When we say that attribution is always tricky, we are obviously only seeing the half of it. Apparently sometimes even the cybercriminals are not always clear on which company they breached.
Clop ransomware put out a statement that they breached Thames Water when in reality their victim was South Staffs Water. Fortunately nobody was deprived of water due to the incident.
Ransom.Clop was first seen in February of 2019. Besides encrypting systems, the Clop ransomware also exfiltrates data that will be published on a leak site if the victim refuses to pay the ransom. In February of 2021, ther group made headlines by targeting executives’ systems specifically to find sensitive data.
Hoax or not so much
After becoming aware of some reports, Thames Water made it clear that the whole thing was a hoax as far as they are concerned. It would be a hoax if there wasn’t a real victim of the attack.
On the website of South Staffs Water, we learned that South Staffordshire PLC, the parent company of South Staffs Water and Cambridge Water, had been the target of a criminal cyberattack. But the incident has not affected their ability to supply safe water. According to the statement, they are experiencing disruption to their corporate IT network and they have teams working to resolve this as quickly as possible. Their customer service teams are operating as usual.
On their leak site, Clop claims to have spent months inside the company system and noticed many very bad practices. They also said they had contacted the company with information on how to fix the problem. But they never responded. So, after spending months, you contacted the wrong company and they never gave you the time of day? How quaint.
On their leak site Clop touts their accomplishments and rants about the victim company
While we can joke about the mistaken identity and the following confusion in the media, the incident proves two points. Ransomware gangs do not shy away from attacking vital infrastructure, but you should also know that much of this infrastructure is robust enough to withstand such an attack.
Clop claims they have not encrypted any files and that they could potentially change the chemical composition of the water, but all they did was exfiltrate 5 TB of data. As we learned from the Malwarebytes podcast with Lesley Carhart the chances of a critical infrastructure “big one” are remarkably slim. In fact, critical infrastructure’s regular disaster planning often leads to practices that can detect, limit, or prevent any wide-reaching cyberattack.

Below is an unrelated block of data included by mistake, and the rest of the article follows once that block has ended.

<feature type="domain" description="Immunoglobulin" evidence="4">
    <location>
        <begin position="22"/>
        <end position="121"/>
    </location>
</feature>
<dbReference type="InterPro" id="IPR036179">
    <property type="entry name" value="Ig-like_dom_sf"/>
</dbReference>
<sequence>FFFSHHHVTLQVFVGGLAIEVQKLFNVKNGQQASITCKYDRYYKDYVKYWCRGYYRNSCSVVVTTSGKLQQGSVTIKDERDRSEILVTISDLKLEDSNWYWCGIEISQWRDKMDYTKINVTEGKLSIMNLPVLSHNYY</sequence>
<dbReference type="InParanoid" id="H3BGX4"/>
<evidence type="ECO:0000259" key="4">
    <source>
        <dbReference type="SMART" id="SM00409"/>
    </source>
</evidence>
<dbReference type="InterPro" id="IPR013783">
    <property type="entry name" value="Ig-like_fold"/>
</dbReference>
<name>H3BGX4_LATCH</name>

In other words, there are fail-safes in place that should reliably prevent any “chemically altered” water from ever reaching our homes, no matter whether you are a customer of Thames Water or South Staffs Water.
At this moment, the Clop leak site displays “South-Staffs-water.co.uk,” not Thames Water, so they must have realized their mistake.
The exfiltrated data contain copies of passports and drivers licenses, a lot of schematics, email addresses, and a list of VM servers combined with login credentials. Certainly not 5TB worth of data, but probably an incentive to get the victim to pay the ransom.
Getting the victim wrong might be a case of miscommunication between the affiliate that compromised the victim and the ransomware operator combined with the poor grasp of English on one or both sides of the operation. Remember that ransomware groups now typically offer their ransomware as a service to other groups that have already infiltrated companies and organizations. By offering these cybercriminal breach teams access to their ransomware, the ransomware developers then get their ransomware into more targets than they could have by themselves, and they take a “cut” of whatever ransom gets paid.
Importantly, though, misidentifying the victim and starting negotiations about the ransom with the wrong organization could leave the real victim clueless about what happened to them, or more to the point, who is responsible. Luckily it didn’t take too long in this case.